Two other aspects are relevant. First, a number of factors have been identified, which modify if work with technology is perceived as stressful, and whether or not a stress response is triggered. Established factors are attitudes of the workers towards digital technologies, digital literacy, coping styles, involvement in implementation of technologies, and organizational technical support [16▪▪,17,31▪,35,36]. Second, technostress has an inherent negative notion but technology can also be designed and used in a way that reduces workload. Flexibility, for example, does not necessarily cause work-life conflicts but can help to organize the requirements from different life domains better. We will, therefore, include a paragraph on possible positive effects in the following results section.


Two systematic reviews on technostress have been published recently [16▪▪,17]. They provide an overview on current findings about the emergence of technostress at work and its consequences for health, well being and productivity. We will summarize the main results of these systematic reviews with a focus on mental health research. We will also add newer studies from the technostress literature. We will structure the results along three dimensions of the stress process: the role of digitalization in the perception of stress; the relation between technostress creators and biological stress reactions and the association between technostress and mental health outcomes.


It is the core assumption of technostress literature that digital technologies may be perceived as stressful. The recent reviews largely include studies based on cross-sectional designs and use the categories of techno-overload or techno-complexity as indicators of technostress. Most of them revealed a correlation between work with digital technologies, mainly defined by ICT use, and an increase in self-reported work stress. Chesley [37], for example, found that ICT use at work was related to techno-overload (higher speed rate, more interruptions) and to techno-complexity (multitasking). A few studies also tested more specific ICT topics (e.g. e-mail use) and work stress. Stich et al. [38] showed that e-mail use is appraised as stressful both when it exceeds or fails to meet the user's expectation and preference.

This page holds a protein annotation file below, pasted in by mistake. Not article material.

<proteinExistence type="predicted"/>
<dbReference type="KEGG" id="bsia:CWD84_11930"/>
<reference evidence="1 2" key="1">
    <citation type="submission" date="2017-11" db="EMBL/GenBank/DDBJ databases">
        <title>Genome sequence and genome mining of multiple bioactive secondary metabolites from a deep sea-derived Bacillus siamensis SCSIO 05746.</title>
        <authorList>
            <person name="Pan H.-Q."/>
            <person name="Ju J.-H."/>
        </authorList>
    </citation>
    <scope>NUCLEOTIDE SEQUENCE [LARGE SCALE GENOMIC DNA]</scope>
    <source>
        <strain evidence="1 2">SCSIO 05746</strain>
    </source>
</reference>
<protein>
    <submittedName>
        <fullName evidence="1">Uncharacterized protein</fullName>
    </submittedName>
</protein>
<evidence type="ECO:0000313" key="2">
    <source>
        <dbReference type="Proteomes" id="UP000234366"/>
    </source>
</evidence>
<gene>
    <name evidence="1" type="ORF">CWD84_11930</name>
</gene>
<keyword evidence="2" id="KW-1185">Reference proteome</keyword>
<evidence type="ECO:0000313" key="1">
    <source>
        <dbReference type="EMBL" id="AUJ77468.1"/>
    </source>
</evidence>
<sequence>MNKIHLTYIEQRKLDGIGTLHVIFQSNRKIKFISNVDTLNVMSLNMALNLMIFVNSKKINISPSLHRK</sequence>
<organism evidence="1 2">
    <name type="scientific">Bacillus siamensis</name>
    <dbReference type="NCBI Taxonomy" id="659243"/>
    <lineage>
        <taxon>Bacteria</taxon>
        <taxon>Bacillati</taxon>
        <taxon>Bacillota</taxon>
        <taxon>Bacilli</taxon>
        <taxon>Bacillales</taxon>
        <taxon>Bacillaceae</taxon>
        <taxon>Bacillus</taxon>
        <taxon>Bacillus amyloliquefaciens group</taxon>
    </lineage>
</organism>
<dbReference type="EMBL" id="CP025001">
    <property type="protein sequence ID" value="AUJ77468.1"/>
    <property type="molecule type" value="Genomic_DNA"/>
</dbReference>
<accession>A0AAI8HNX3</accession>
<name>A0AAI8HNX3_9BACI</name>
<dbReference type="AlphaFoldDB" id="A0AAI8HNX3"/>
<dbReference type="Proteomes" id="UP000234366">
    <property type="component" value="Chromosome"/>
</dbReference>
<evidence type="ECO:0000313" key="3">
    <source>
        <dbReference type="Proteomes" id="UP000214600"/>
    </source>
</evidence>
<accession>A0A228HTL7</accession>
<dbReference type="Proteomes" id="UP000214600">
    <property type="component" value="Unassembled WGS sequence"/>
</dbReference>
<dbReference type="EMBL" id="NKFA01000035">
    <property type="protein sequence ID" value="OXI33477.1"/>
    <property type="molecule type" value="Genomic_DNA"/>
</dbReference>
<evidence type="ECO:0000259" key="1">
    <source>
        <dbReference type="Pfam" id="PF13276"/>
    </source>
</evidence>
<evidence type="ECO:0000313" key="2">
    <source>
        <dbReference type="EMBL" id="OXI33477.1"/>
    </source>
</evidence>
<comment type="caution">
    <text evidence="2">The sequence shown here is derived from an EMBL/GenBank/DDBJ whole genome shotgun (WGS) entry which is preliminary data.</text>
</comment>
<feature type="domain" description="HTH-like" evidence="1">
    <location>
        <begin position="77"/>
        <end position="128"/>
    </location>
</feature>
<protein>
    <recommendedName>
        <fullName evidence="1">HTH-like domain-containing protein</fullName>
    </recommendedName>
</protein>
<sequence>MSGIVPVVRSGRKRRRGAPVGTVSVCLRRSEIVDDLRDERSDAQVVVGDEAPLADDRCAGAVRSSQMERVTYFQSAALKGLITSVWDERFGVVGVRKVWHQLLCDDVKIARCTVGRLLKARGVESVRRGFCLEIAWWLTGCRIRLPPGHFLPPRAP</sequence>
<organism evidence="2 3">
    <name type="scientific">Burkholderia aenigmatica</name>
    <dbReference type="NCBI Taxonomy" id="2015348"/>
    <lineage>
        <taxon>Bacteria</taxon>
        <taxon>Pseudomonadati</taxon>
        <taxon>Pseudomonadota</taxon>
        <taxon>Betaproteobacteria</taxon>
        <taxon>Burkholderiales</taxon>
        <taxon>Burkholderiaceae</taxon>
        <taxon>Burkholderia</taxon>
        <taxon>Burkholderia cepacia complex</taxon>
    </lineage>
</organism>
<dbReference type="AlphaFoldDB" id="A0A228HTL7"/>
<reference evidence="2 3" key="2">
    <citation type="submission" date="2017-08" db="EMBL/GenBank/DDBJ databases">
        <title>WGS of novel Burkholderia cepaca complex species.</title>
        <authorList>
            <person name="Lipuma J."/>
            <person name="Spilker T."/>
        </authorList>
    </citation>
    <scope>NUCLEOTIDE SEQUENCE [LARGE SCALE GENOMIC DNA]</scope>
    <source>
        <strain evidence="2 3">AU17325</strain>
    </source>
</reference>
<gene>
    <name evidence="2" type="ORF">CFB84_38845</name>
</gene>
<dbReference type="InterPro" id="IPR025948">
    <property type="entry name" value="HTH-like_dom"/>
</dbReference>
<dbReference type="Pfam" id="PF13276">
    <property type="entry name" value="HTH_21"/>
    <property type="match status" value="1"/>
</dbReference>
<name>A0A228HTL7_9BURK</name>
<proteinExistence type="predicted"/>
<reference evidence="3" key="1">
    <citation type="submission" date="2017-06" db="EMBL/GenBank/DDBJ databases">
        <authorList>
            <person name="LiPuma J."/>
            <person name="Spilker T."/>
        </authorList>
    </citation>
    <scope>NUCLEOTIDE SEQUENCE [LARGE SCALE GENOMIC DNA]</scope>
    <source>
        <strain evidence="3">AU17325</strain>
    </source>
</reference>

Additionally, a study by Stadin et al.[39] showed that ICT use is associated with increased work stress (e.g. job strain).

A qualitative study showed that new forms of human--machine interactions can lead to the experience of stress [26]. Stressors linked to human--machine interaction are technical problems, poor usability, low situation awareness, and new skills that are required. Technical problems, such as breakdowns were described as a main stressor when employees were not qualified to handle these problems on their own, thus decelerating workflow and causing additional time pressure.

Another potential outcome of the digitalization processes is techno-invasion, which often leads to work-life conflicts. Studies show that work-overload and flexibility because of technology use increases work-life conflicts [40]. Furthermore, using ICTs to perform work tasks at home makes employees perceive their work/family borders permeably and work-to-family conflicts became more likely under these conditions [41]. Several studies investigated if work-related internet and smartphone use blurs the distinction between work and private life [42–46] and found that the intrusion of work into private life can causes conflicts with family members [47,48].